I don’t want to talk about things in terms of abuse, because everybody has to cope with growing up, one way or the other. For the past 20 years, Bell has been doing just that in books like Cecil and Jordan in New York, The Voyeurs, and Truth is Fragmentary. In reality, everybody changes a lot, but it’s hard to organically show that. ¤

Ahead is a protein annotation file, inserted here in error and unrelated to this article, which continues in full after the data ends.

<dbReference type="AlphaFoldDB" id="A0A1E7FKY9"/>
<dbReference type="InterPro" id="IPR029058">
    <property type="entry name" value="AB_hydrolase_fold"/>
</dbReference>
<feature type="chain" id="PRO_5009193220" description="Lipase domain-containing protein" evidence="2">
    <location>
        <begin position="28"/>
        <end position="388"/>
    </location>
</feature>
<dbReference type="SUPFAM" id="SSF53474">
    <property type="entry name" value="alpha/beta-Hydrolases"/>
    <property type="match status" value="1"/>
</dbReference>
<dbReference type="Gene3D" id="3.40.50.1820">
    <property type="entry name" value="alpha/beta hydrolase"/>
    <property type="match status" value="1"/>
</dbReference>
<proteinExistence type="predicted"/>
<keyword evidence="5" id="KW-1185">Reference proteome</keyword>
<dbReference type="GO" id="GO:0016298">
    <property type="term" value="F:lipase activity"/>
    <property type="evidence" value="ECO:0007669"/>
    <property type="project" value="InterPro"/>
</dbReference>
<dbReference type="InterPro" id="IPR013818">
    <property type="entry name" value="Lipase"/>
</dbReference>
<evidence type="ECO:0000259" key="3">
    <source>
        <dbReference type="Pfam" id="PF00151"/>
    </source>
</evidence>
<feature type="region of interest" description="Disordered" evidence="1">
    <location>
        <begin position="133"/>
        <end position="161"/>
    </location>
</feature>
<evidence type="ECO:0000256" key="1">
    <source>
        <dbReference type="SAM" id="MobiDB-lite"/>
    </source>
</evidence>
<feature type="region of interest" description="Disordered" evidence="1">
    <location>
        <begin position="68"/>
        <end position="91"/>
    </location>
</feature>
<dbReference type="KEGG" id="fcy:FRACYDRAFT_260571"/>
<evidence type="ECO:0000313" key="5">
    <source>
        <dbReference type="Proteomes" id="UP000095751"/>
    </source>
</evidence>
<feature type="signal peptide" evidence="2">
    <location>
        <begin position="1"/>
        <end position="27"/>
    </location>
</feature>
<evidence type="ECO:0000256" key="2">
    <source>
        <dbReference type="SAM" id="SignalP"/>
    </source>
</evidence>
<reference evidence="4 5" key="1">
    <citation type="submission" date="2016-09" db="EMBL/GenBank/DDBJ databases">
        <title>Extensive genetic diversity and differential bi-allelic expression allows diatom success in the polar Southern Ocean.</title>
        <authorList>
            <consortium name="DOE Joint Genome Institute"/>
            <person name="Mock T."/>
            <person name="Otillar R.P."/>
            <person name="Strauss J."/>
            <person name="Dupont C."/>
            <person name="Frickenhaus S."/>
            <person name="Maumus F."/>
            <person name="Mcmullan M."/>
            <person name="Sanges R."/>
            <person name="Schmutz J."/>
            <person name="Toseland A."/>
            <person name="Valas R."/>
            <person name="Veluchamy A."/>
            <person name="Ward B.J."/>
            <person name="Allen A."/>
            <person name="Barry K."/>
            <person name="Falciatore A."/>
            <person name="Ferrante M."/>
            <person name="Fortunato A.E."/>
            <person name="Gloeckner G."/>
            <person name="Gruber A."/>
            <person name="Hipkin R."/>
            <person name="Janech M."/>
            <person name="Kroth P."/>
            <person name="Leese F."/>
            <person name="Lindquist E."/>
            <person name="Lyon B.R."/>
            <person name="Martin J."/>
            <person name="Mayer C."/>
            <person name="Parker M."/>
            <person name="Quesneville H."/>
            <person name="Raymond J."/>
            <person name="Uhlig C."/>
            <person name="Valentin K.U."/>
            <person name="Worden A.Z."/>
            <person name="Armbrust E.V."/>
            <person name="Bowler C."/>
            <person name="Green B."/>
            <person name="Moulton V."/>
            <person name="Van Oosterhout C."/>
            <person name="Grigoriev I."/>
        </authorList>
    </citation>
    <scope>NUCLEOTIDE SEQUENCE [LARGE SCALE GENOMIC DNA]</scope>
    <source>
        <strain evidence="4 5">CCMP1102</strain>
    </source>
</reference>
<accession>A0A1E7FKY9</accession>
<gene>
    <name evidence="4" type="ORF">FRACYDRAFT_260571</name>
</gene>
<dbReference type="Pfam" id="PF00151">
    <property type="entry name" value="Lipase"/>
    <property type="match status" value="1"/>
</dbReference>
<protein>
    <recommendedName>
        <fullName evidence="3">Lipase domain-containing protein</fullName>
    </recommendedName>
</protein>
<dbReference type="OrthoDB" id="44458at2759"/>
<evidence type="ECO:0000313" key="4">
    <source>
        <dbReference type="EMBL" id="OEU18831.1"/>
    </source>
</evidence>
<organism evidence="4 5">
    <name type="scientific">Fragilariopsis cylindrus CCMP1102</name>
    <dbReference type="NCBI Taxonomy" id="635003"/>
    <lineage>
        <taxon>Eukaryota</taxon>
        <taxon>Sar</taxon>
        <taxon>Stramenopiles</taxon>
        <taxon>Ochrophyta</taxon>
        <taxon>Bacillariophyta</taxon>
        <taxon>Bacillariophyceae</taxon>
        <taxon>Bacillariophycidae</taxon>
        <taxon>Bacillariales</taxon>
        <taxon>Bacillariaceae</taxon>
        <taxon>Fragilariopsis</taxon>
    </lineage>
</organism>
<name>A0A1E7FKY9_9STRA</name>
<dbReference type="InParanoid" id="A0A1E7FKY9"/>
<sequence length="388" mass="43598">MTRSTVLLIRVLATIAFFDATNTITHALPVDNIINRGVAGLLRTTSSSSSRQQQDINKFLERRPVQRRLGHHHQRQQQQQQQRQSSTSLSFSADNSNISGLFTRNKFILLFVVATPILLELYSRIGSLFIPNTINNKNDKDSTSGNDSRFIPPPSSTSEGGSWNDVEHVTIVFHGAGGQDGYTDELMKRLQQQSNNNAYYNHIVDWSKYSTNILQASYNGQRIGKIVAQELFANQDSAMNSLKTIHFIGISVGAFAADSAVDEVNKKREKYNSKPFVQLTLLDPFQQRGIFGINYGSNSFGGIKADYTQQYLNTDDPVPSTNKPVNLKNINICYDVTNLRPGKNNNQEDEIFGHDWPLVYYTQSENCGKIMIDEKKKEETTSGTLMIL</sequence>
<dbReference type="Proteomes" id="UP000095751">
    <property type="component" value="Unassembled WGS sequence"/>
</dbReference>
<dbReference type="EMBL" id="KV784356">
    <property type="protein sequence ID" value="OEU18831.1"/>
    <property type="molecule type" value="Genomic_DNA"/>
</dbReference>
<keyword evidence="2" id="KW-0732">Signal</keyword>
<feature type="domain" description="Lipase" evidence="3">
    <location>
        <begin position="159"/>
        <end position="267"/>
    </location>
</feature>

ALEX DUEBEN: Your mother’s house caught fire in 2014. Not only did the fire give me some good fodder, but making comics probably also alleviated some of my anxiety. Then when I was back in New York, I drew them as comics. [Laughs.] Again, I don’t want to be like I was abused and neglected. [Laughs.] A book about bears is simmering on the back burner. [Laughs.] We spent a lot of time in silence, just driving to different towns and buying stuff. Or maybe I’m just used to rawness. I probably managed to chronicle every single thing we said. You put your feelings of helplessness into your comics, because they’re the one thing you have complete control over? Maybe because I practice meditation and when I practice meditation I always try to bring myself back to the moment. It was hard. My mom read that and she said, I don’t remember leaving you there alone. You can’t really own anything or take much value in owning things, because they can get thrown away or burned up. And then the future is also very vague and fuzzy. Yes, because of the way you’re helping her out. The one thing you don’t do is call the police, because they are the bad guys. There’s something very spontaneous about what he does, and also very controlled. ¤